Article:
Imagine a station that plays records that are hits now. (5/29a)
Ketchup on a hot dog, yea or nay? (5/29a)
Stats and strategy. (5/24a)
I.B. Bad does the math. (5/24a)
The power from the Tower speaks. (5/22a)
The astonishing first half-century of a world-rocking genre.
Who's next to grow the profile of Seoul music?
Are we about to see new attendance records set?
He signed Elvis.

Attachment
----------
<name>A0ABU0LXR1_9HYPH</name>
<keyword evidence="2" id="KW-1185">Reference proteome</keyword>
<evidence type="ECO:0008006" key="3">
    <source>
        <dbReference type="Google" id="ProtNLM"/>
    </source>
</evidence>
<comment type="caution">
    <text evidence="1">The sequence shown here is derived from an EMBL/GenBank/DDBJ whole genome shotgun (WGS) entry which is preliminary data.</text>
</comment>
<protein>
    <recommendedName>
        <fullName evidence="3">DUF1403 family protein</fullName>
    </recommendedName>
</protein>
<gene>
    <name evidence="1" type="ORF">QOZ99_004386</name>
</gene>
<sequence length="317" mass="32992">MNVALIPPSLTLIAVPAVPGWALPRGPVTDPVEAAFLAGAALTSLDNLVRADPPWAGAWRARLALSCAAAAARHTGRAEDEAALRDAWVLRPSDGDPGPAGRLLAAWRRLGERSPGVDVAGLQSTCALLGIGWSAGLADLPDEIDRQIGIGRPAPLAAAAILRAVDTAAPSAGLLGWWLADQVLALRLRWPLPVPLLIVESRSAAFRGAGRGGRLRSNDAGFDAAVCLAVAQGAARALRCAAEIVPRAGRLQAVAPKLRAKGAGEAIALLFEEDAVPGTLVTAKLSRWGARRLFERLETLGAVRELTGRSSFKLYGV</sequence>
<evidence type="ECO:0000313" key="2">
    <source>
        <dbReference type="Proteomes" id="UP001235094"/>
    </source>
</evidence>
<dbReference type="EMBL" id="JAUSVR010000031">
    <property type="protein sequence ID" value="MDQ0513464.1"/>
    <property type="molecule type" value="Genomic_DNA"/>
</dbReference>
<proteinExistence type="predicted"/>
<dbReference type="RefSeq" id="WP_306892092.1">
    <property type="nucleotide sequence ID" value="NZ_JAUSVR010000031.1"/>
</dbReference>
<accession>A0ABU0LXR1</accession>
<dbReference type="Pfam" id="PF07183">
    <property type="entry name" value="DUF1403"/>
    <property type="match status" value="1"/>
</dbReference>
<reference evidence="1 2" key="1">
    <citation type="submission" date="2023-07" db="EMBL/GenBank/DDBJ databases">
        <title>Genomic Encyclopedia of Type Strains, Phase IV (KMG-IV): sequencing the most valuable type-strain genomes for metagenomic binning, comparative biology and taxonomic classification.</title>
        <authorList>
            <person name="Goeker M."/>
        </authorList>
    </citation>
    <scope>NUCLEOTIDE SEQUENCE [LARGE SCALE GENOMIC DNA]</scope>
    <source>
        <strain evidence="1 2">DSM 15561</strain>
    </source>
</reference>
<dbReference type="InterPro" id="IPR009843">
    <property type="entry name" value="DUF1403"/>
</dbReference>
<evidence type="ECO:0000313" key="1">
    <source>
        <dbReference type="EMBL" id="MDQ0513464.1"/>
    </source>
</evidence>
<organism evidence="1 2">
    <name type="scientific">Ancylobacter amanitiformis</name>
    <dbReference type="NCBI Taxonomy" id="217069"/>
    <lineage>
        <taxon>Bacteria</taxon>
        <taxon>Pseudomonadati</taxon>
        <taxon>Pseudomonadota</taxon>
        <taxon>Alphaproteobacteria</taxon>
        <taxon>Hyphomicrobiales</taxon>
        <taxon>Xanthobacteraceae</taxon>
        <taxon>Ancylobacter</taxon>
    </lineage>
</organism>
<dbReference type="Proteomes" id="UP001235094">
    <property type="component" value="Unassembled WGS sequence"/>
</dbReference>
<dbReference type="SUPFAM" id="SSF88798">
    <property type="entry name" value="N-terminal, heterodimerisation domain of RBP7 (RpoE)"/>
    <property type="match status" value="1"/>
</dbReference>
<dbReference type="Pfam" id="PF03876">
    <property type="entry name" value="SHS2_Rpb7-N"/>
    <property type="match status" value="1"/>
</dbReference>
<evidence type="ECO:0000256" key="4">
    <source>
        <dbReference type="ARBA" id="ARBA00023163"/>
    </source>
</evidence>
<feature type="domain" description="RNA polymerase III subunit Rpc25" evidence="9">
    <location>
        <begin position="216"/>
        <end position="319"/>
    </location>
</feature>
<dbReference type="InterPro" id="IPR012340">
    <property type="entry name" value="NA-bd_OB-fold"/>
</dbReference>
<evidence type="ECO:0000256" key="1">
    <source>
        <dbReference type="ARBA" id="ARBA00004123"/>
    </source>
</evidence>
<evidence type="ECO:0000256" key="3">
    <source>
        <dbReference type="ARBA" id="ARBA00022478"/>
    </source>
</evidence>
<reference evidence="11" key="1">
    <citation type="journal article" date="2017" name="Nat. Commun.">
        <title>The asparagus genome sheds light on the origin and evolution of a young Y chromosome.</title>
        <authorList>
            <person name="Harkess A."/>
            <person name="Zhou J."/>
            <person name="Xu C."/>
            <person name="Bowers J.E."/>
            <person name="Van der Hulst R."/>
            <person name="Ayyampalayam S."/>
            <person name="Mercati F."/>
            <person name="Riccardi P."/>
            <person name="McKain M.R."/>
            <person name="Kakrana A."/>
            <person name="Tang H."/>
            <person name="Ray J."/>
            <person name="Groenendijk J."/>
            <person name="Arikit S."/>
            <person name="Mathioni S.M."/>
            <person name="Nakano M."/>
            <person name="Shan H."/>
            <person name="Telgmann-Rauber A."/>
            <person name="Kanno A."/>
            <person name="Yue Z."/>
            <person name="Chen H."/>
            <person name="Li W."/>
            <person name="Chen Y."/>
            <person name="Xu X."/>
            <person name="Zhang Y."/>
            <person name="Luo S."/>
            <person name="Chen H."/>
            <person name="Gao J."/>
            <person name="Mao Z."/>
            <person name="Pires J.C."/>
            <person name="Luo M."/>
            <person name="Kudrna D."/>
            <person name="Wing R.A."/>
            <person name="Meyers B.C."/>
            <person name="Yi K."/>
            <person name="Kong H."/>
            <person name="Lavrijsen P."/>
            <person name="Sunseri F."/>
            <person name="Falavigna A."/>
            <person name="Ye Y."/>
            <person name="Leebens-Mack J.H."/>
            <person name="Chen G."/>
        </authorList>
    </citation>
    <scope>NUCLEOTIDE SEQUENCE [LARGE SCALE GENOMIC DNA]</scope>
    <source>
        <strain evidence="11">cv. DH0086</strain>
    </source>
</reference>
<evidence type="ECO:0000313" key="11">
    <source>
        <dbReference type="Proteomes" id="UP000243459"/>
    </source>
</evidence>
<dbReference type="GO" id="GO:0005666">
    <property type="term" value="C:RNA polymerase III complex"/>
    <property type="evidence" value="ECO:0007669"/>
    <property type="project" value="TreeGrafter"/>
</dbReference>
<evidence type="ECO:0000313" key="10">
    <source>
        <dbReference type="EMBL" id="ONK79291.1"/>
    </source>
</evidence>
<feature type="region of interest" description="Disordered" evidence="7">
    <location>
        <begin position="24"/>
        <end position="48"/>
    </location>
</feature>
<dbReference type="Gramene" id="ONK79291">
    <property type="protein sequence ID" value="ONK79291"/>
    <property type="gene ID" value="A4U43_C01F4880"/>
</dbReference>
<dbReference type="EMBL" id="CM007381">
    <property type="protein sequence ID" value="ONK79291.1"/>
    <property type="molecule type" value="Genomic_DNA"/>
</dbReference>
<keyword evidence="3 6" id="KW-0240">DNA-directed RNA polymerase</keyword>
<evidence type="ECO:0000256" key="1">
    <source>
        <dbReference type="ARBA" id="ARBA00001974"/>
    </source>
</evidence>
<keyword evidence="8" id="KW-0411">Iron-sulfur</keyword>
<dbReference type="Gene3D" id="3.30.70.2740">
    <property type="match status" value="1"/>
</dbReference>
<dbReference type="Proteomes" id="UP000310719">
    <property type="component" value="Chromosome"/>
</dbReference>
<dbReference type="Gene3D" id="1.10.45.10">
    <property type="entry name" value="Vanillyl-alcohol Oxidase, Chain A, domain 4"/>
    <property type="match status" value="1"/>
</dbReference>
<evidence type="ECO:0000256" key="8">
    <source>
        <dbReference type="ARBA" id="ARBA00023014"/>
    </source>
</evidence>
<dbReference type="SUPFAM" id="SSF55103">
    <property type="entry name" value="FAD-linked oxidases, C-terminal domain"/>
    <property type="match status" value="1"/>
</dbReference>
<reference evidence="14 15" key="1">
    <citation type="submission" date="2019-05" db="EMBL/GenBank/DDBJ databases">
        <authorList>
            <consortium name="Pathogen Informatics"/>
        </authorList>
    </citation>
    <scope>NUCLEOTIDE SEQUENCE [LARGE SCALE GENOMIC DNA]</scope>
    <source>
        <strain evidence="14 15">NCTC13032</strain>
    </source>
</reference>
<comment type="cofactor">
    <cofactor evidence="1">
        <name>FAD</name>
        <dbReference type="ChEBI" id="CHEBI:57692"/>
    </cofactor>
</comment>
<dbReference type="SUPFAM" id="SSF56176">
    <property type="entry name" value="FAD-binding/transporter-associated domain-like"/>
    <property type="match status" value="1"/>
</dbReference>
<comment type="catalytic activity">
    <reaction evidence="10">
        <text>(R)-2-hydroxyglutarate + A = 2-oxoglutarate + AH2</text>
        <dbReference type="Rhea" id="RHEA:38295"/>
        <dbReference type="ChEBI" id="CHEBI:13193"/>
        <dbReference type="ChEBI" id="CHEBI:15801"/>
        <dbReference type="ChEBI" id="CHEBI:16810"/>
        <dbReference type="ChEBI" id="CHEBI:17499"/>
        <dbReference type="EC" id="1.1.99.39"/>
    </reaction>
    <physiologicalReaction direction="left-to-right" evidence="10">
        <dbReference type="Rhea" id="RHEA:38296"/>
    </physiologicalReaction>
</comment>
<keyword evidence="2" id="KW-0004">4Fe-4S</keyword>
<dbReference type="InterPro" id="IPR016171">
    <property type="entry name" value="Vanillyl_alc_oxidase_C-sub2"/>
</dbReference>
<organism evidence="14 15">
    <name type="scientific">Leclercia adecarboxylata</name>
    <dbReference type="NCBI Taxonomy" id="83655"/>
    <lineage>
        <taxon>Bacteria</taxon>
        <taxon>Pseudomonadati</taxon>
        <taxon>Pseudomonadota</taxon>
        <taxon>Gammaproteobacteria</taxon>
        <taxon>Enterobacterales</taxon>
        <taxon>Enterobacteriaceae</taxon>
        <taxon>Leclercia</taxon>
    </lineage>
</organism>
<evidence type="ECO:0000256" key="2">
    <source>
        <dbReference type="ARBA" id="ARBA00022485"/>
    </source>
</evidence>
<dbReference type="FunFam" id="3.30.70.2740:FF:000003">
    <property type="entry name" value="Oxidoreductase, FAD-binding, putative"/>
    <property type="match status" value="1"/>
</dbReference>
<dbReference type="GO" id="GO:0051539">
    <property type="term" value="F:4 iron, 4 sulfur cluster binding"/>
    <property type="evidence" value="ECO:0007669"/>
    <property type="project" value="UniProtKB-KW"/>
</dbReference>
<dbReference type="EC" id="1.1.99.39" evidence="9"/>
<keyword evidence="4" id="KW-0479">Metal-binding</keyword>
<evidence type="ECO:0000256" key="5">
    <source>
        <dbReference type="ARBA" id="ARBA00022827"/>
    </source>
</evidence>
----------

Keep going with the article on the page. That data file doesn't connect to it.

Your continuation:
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“Can we work it out? Scream and shout, ‘til we work it out?”—that’s a line from the new Arcade Fire single, “Afterlife,” one of two songs that “defined” 2013 for me (the other being “Feels Like We Only Go Backwards” from Tame Impala). Ever since I wrote out the lyrics (from memory) to Bruce Springsteen’s Greetings from Asbury Park album on my Latin notebook in 1973, I became aware that I “think” in songs. Lyrics and melodies run through my brain at every waking moment (which is useful when I’m leaving the umpteenth message for certain radio PDs who, if their spins didn’t count, I wouldn’t call on my slowest day). I know that the key to a HIT, especially at Modern Rock, is a song that “works” on many levels: emotionally, physically, mentally and spiritually. Forget about MScores, which only prove that the less a song is played, the better the MScore. Want to improve your MScores? Ask the PD to move your records into the overnights (thank you, Lazlo, for being right as always). In the last year, the rigid constraints of the Modern Rock target demo (males 18-34) have been loosened to include women and the younger end of the demo. This shift was predicated on the realization that most ’90s gold was burnt to a crisp, and that the Active-leaning bands that ruled the charts a few years ago were struggling to compete in the new song-based landscape. The lyrics that resonated this year spoke of male longing, both in terms of relationships (“I Will Wait,” “Sweater Weather,” “Safe and Sound,” “Stubborn Love”) and of finding one’s footing in the grand scheme (“Sail,” “Take A Walk,” “Trying to Be Cool,” “Madness”). Women embraced the shift to the format’s “sensitive” side, removing much of the gender-bias that has limited Modern Rock for many years. Top 40 and Hot AC “borrowed” our biggest hits, and multi-station airplay only served to strengthen the call-out at Modern Rock, rather than increase the “burn.” Songs like Daft Punk’s “Get Lucky,” The Lumineers’ “Ho Hey,” The Neighbourhood’s “Sweater Weather,” Bastille’s “Pompeii,” Lorde’s “Royals,” etc. continue to dominate Modern Rock playlists, even after months of success at other formats. The biggest artist development story of 2013 was Vampire Weekend’s career-defining Modern Vampires of the City, which yielded the hits “Diane Young” and “Unbelievers” (on its way to becoming their biggest song to-date). Modern Vampires of the City is #1 on nearly every critic’s year-end list (followed closely by Arcade Fire’s Reflektor). Their fanbase has grown exponentially, solidifying Vampire Weekend’s status as a truly IMPORTANT band. For me, 2013 was the year of Tame Impala. This Perth-based psych-rock band on Modular had developed a significant touring base among the early adopters, but very few programmers believed it would work for them. “It’s about balance,” was our argument. And guitars. And swagger. We knew from significant early airplay at SiriusXM’s XMU and WWCD that “Elephant” had “hit potential.” The goal of promotion is to champion songs and artists that can ultimately “redefine the mainstream.” The audience’s taste is far broader than most programmers will acknowledge, as we’ve seen again and again. After nearly a year, “Elephant” became a Modern Rock hit, eventually played on nearly every station (except 4, 3 of which are in Florida). Tame Impala’s Lonerism was also nominated for Grammy for Best Alternative Album! 2013 was a year of discovery and revelation, with artists like Lorde, Macklemore & Ryan Lewis, Chvrches and Daft Punk expanding the definition of what’s considered “Alternative.” Ruled by programmers Jeff Regan and Gregg Steele, SiriusXM’s Alt Nation was the first to play many of the year’s biggest songs, and their support is the “secret weapon” for breaking bands. Garnering support from the string of stations stretching from Seattle to San Diego remains absolutely critical in the early stages of a record’s growth. There is still no better call on a Tuesday than Kevin, Gene and Lisa calling with a KROQ add. I ended my year with one of those calls (Arcade Fire’s “Afterlife”) and the giddiness still resonates. The influence of WRFF’s John Allers can’t be understated, especially since he added programming Premium Choice to his to-do list. He and 98.7’s Mike Kaplan have been bold in their music choices, which resulted in chain-wide airplay for bands that would otherwise never have had a shot. Without question, 2013 was an exciting year of growth for Modern Rock. Unfortunately, “entitlement” seems to be the most acute of many programmers’ senses, and this behavior was deemed acceptable; another cost of doing business. Your audience doesn’t give a shit about “presents” or stage announcements or market exclusivity. It’s your ego that perpetuates these demands. Prioritize what is TRULY in the best interest of your station (staying on the air seems critical) and your listeners (keeping them tuned in). Forge relationships with artist managers. We’re just the messengers, trying our best to do what is in everybody’s best interest. Respect the artists. Have a genuine passion for the music you get to play. Develop a five-year career plan and make yourself as “invaluable” as possible. Be grateful.

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